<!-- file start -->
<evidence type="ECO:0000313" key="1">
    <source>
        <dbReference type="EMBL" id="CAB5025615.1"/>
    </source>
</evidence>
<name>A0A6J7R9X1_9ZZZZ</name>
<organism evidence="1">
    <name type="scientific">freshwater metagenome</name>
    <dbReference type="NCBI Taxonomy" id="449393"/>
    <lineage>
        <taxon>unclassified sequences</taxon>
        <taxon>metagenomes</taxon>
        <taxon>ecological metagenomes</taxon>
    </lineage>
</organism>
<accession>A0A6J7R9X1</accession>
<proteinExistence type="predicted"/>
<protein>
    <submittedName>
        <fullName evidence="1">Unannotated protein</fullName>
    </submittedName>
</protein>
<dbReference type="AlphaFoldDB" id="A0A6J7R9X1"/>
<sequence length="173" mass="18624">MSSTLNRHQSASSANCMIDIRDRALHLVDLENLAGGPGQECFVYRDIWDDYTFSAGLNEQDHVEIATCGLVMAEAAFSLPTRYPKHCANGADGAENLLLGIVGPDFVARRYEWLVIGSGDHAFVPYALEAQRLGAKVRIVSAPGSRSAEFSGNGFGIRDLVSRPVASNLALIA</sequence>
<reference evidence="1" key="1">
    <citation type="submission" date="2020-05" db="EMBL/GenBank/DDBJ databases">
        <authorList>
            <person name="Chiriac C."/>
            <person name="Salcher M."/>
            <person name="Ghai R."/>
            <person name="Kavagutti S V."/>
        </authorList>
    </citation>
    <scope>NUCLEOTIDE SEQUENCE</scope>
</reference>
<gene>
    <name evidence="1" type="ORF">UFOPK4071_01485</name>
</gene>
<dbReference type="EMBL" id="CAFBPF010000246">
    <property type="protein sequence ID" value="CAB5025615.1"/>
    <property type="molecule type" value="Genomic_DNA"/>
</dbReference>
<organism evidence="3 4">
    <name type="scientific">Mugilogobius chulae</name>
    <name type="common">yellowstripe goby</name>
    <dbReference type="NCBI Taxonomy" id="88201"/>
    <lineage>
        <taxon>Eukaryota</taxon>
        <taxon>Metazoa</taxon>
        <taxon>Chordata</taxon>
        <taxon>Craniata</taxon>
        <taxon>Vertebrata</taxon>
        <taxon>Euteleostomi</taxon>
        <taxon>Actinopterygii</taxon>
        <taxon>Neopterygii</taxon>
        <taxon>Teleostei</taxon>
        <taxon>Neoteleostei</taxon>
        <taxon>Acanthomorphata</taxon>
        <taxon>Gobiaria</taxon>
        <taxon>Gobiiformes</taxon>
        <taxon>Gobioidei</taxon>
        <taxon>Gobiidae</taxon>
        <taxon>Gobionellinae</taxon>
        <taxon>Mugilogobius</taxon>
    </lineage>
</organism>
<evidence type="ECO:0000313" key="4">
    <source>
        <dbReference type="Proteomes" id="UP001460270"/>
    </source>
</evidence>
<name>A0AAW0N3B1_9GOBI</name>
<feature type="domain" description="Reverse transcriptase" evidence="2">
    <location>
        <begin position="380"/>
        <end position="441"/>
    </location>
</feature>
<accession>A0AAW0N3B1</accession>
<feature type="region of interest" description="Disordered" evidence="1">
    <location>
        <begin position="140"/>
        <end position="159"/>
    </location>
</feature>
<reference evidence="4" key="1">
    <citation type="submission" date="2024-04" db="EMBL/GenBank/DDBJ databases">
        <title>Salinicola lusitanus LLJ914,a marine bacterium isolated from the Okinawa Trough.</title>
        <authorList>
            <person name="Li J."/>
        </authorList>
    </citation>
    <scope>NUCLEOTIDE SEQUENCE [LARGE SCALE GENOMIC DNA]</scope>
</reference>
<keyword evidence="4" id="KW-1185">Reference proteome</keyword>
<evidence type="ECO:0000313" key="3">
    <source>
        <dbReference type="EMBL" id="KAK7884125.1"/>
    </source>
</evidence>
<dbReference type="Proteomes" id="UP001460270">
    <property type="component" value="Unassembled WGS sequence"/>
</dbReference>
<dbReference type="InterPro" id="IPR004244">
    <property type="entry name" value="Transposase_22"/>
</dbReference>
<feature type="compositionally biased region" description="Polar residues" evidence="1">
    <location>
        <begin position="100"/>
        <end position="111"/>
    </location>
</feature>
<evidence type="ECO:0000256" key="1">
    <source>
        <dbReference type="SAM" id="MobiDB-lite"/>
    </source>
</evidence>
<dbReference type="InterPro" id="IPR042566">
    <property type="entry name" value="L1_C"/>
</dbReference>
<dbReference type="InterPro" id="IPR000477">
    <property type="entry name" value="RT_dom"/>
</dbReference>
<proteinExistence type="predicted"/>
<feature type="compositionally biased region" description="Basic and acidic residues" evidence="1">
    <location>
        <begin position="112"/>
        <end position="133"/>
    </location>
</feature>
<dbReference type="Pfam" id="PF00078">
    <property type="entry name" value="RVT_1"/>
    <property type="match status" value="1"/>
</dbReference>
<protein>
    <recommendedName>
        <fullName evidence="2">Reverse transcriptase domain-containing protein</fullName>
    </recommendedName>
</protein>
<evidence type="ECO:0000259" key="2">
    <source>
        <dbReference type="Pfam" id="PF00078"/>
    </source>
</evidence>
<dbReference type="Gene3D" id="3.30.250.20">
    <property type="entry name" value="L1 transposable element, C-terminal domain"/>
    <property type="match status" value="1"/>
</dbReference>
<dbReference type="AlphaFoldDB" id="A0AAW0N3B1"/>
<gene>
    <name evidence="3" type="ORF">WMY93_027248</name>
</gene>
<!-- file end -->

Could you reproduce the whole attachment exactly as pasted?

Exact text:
<evidence type="ECO:0000313" key="1">
    <source>
        <dbReference type="EMBL" id="CAB5025615.1"/>
    </source>
</evidence>
<name>A0A6J7R9X1_9ZZZZ</name>
<organism evidence="1">
    <name type="scientific">freshwater metagenome</name>
    <dbReference type="NCBI Taxonomy" id="449393"/>
    <lineage>
        <taxon>unclassified sequences</taxon>
        <taxon>metagenomes</taxon>
        <taxon>ecological metagenomes</taxon>
    </lineage>
</organism>
<accession>A0A6J7R9X1</accession>
<proteinExistence type="predicted"/>
<protein>
    <submittedName>
        <fullName evidence="1">Unannotated protein</fullName>
    </submittedName>
</protein>
<dbReference type="AlphaFoldDB" id="A0A6J7R9X1"/>
<sequence length="173" mass="18624">MSSTLNRHQSASSANCMIDIRDRALHLVDLENLAGGPGQECFVYRDIWDDYTFSAGLNEQDHVEIATCGLVMAEAAFSLPTRYPKHCANGADGAENLLLGIVGPDFVARRYEWLVIGSGDHAFVPYALEAQRLGAKVRIVSAPGSRSAEFSGNGFGIRDLVSRPVASNLALIA</sequence>
<reference evidence="1" key="1">
    <citation type="submission" date="2020-05" db="EMBL/GenBank/DDBJ databases">
        <authorList>
            <person name="Chiriac C."/>
            <person name="Salcher M."/>
            <person name="Ghai R."/>
            <person name="Kavagutti S V."/>
        </authorList>
    </citation>
    <scope>NUCLEOTIDE SEQUENCE</scope>
</reference>
<gene>
    <name evidence="1" type="ORF">UFOPK4071_01485</name>
</gene>
<dbReference type="EMBL" id="CAFBPF010000246">
    <property type="protein sequence ID" value="CAB5025615.1"/>
    <property type="molecule type" value="Genomic_DNA"/>
</dbReference>
<organism evidence="3 4">
    <name type="scientific">Mugilogobius chulae</name>
    <name type="common">yellowstripe goby</name>
    <dbReference type="NCBI Taxonomy" id="88201"/>
    <lineage>
        <taxon>Eukaryota</taxon>
        <taxon>Metazoa</taxon>
        <taxon>Chordata</taxon>
        <taxon>Craniata</taxon>
        <taxon>Vertebrata</taxon>
        <taxon>Euteleostomi</taxon>
        <taxon>Actinopterygii</taxon>
        <taxon>Neopterygii</taxon>
        <taxon>Teleostei</taxon>
        <taxon>Neoteleostei</taxon>
        <taxon>Acanthomorphata</taxon>
        <taxon>Gobiaria</taxon>
        <taxon>Gobiiformes</taxon>
        <taxon>Gobioidei</taxon>
        <taxon>Gobiidae</taxon>
        <taxon>Gobionellinae</taxon>
        <taxon>Mugilogobius</taxon>
    </lineage>
</organism>
<evidence type="ECO:0000313" key="4">
    <source>
        <dbReference type="Proteomes" id="UP001460270"/>
    </source>
</evidence>
<name>A0AAW0N3B1_9GOBI</name>
<feature type="domain" description="Reverse transcriptase" evidence="2">
    <location>
        <begin position="380"/>
        <end position="441"/>
    </location>
</feature>
<accession>A0AAW0N3B1</accession>
<feature type="region of interest" description="Disordered" evidence="1">
    <location>
        <begin position="140"/>
        <end position="159"/>
    </location>
</feature>
<reference evidence="4" key="1">
    <citation type="submission" date="2024-04" db="EMBL/GenBank/DDBJ databases">
        <title>Salinicola lusitanus LLJ914,a marine bacterium isolated from the Okinawa Trough.</title>
        <authorList>
            <person name="Li J."/>
        </authorList>
    </citation>
    <scope>NUCLEOTIDE SEQUENCE [LARGE SCALE GENOMIC DNA]</scope>
</reference>
<keyword evidence="4" id="KW-1185">Reference proteome</keyword>
<evidence type="ECO:0000313" key="3">
    <source>
        <dbReference type="EMBL" id="KAK7884125.1"/>
    </source>
</evidence>
<dbReference type="Proteomes" id="UP001460270">
    <property type="component" value="Unassembled WGS sequence"/>
</dbReference>
<dbReference type="InterPro" id="IPR004244">
    <property type="entry name" value="Transposase_22"/>
</dbReference>
<feature type="compositionally biased region" description="Polar residues" evidence="1">
    <location>
        <begin position="100"/>
        <end position="111"/>
    </location>
</feature>
<evidence type="ECO:0000256" key="1">
    <source>
        <dbReference type="SAM" id="MobiDB-lite"/>
    </source>
</evidence>
<dbReference type="InterPro" id="IPR042566">
    <property type="entry name" value="L1_C"/>
</dbReference>
<dbReference type="InterPro" id="IPR000477">
    <property type="entry name" value="RT_dom"/>
</dbReference>
<proteinExistence type="predicted"/>
<feature type="compositionally biased region" description="Basic and acidic residues" evidence="1">
    <location>
        <begin position="112"/>
        <end position="133"/>
    </location>
</feature>
<dbReference type="Pfam" id="PF00078">
    <property type="entry name" value="RVT_1"/>
    <property type="match status" value="1"/>
</dbReference>
<protein>
    <recommendedName>
        <fullName evidence="2">Reverse transcriptase domain-containing protein</fullName>
    </recommendedName>
</protein>
<evidence type="ECO:0000259" key="2">
    <source>
        <dbReference type="Pfam" id="PF00078"/>
    </source>
</evidence>
<dbReference type="Gene3D" id="3.30.250.20">
    <property type="entry name" value="L1 transposable element, C-terminal domain"/>
    <property type="match status" value="1"/>
</dbReference>
<dbReference type="AlphaFoldDB" id="A0AAW0N3B1"/>
<gene>
    <name evidence="3" type="ORF">WMY93_027248</name>
</gene>